And then there is the feasibility of decarbonization, Statement D. Alternatives to fossil fuels are, of course, available, but much research, including my own, highlights that there are major costs associated with the transition away from fossil fuels. One of my studies, for example, showed that the net economic effect of meeting the 1.5°C Paris Agreement temperature target would be a substantial loss of global GDP relative to no climate policy this century. The net costs come about because transitioning from energy-dense fossil fuels back to dilute and intermittent renewable sources of energy, like solar and wind, requires more inputs in terms of land, material resources, human time, and machinery to produce the same amount of energy.

Those drawbacks would be difficult enough for wealthy countries to stomach, but consider, too, that decarbonization recommendations also typically include potential brakes on the growth of energy use for low-income countries. Given the close correlation between development and societal resilience, such plans may leave the world’s poorest more exposed to the elements when they do experience extreme weather and climate events. When we acknowledge a trade-off between more efficient poverty reduction and more warming, a strong case can be made for reducing poverty and accepting the additional warming.

A case could be made for the opposite, too. These considerations are all extremely uncertain, but the thought exercise demonstrates the enormous scope of the issue and makes it clear how unrealistic it is to expect something called The Science to be able to deliver us a packaged correct course of action.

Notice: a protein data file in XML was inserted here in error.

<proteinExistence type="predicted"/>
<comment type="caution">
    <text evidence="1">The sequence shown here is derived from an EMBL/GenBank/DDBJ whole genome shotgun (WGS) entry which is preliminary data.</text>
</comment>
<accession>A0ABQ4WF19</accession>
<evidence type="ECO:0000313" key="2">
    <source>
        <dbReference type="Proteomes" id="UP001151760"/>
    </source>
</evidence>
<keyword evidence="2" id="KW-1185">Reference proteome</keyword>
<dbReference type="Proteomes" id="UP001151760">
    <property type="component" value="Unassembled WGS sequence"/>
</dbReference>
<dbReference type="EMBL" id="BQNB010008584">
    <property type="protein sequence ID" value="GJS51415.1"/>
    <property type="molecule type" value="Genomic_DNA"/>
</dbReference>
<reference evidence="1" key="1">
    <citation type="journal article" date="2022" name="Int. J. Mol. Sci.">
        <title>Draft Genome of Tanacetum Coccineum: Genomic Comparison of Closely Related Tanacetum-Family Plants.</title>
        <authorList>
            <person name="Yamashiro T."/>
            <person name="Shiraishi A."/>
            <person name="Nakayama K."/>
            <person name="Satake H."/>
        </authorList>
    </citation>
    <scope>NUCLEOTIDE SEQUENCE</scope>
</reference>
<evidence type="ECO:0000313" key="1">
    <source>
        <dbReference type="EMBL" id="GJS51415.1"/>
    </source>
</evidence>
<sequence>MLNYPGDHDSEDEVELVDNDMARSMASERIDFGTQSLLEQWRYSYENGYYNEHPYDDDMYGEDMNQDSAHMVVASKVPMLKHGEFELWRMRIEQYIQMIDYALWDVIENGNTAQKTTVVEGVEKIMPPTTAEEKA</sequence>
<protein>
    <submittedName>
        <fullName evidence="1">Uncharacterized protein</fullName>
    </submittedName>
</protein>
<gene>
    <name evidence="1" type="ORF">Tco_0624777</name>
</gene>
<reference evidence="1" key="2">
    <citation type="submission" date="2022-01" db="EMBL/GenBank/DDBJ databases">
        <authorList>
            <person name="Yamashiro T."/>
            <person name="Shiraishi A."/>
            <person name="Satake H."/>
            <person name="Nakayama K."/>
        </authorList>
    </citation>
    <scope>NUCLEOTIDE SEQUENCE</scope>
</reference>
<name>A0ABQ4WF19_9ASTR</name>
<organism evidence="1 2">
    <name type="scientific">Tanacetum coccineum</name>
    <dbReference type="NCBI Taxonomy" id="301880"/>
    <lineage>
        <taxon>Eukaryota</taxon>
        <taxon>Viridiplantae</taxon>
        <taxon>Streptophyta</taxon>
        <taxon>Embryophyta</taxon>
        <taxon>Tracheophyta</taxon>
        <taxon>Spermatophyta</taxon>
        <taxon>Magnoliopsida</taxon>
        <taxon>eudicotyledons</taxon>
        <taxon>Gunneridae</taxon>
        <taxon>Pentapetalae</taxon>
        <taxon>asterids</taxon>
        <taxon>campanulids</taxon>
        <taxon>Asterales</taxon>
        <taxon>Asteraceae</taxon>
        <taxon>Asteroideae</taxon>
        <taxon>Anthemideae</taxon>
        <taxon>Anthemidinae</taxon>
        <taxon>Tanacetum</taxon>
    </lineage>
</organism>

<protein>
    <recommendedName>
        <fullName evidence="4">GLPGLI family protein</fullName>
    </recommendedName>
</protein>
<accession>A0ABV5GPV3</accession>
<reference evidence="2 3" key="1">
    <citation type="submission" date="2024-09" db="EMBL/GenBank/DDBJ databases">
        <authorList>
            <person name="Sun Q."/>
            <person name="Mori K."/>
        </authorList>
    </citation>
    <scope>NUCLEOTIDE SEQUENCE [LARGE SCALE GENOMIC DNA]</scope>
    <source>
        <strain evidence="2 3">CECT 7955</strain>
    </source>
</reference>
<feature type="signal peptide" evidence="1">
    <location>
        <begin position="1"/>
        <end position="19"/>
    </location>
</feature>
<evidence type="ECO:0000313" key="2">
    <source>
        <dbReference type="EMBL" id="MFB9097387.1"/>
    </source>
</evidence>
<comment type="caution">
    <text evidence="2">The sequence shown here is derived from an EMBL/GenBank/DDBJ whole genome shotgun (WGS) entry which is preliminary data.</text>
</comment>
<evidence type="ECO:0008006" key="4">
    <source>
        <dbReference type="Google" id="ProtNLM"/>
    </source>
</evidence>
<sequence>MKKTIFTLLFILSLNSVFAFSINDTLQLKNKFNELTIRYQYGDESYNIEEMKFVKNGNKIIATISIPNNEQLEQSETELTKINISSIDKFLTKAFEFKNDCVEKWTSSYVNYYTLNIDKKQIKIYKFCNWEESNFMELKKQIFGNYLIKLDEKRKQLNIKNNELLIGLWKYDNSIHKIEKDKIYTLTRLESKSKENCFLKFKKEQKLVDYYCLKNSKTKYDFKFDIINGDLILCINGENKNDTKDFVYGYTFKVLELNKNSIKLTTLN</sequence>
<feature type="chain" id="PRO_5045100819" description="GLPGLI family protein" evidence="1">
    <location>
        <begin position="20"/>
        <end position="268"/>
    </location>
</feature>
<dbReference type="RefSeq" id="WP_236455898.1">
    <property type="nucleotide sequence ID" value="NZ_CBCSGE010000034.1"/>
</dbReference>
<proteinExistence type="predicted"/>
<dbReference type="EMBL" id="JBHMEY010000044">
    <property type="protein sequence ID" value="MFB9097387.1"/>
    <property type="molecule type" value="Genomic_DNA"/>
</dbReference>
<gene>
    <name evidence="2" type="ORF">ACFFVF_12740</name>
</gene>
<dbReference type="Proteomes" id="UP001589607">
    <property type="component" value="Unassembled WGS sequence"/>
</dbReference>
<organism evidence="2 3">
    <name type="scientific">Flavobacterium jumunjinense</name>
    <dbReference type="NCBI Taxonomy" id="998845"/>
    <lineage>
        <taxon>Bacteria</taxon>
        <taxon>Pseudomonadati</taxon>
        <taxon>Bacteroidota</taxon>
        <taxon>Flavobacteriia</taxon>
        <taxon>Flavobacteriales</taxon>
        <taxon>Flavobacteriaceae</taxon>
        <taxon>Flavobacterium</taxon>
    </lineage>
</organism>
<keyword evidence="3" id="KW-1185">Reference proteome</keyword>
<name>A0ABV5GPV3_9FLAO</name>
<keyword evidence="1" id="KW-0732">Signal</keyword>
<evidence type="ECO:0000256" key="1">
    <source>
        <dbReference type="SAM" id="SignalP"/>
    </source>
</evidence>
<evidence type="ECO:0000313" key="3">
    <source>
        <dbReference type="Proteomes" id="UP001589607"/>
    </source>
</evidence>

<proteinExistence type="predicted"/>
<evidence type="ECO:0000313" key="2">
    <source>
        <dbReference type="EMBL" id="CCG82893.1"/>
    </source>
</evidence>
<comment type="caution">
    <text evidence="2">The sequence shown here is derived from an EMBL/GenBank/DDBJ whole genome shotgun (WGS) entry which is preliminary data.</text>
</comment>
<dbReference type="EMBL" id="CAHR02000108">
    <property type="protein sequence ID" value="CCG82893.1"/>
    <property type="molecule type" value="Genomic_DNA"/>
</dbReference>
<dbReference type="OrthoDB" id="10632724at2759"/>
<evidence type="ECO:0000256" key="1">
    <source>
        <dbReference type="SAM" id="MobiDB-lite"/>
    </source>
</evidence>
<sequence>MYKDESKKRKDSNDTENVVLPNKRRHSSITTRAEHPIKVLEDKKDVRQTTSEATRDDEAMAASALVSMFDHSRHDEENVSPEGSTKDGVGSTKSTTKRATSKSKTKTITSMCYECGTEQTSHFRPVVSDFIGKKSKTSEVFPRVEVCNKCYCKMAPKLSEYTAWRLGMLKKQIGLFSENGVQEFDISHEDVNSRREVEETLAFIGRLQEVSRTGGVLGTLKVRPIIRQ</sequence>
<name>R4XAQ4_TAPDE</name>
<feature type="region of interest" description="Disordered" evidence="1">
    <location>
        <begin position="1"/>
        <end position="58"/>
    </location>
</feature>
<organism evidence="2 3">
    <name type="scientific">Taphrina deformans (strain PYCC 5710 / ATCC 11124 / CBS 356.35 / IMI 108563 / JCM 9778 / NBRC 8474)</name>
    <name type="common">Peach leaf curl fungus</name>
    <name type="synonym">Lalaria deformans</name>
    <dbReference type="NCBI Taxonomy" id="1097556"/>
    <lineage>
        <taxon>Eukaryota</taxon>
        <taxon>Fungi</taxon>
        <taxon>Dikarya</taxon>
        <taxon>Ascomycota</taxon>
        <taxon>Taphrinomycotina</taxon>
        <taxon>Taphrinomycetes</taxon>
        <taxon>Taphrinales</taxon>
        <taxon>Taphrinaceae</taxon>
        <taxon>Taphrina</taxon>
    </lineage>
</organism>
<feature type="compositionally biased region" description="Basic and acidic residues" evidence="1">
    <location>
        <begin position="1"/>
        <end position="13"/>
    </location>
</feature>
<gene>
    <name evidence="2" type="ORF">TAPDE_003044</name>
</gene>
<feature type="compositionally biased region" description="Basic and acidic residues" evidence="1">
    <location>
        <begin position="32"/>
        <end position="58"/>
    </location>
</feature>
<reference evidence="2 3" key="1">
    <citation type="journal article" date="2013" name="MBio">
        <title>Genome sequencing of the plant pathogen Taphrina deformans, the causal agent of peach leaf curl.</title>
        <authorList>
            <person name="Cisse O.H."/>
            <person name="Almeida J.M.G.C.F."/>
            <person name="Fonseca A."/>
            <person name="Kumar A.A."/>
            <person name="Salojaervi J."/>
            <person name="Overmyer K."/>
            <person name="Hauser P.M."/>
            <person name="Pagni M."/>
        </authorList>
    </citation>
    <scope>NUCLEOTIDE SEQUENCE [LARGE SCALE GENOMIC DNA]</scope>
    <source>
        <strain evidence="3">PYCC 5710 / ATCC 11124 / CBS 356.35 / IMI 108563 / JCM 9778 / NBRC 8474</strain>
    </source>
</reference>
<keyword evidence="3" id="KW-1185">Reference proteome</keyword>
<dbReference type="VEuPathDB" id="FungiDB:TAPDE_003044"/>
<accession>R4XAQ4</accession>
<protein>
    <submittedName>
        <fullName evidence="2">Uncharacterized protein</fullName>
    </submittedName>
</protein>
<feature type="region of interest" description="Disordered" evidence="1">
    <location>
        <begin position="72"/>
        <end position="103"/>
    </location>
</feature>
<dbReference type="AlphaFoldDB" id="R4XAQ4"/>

And yet many still claim that the IPCC provides just that, particularly through its use of the 1.5°C target. But if that target didn’t spring directly from The Science, where did it even come from?

The economist William Nordhaus first made a target of 2°C prominent in the late 1970s, reasoning that such an increase was near the upper boundary of the range of global temperatures experienced in the past 10,000 years, and that staying below the upper boundary seemed technically and politically feasible. Over the 1980s and 1990s, the 2°C number solidified as a useful goal for organizing climate policy. Meanwhile, in 1992, the United Nations Framework Convention on Climate Change adopted the official objective of stabilizing global temperature at a level that would “avoid dangerous anthropogenic interference with the climate system.” In 2009, there was pressure to be more precise on what constituted dangerous anthropogenic interference, and the Copenhagen Accord adopted a definition that said “2°C.” The 2015 Paris Agreement affirmed this 2°C goal, but the more ambitious goal of 1.5°C also emerged out of some of the political negotiations among delegates.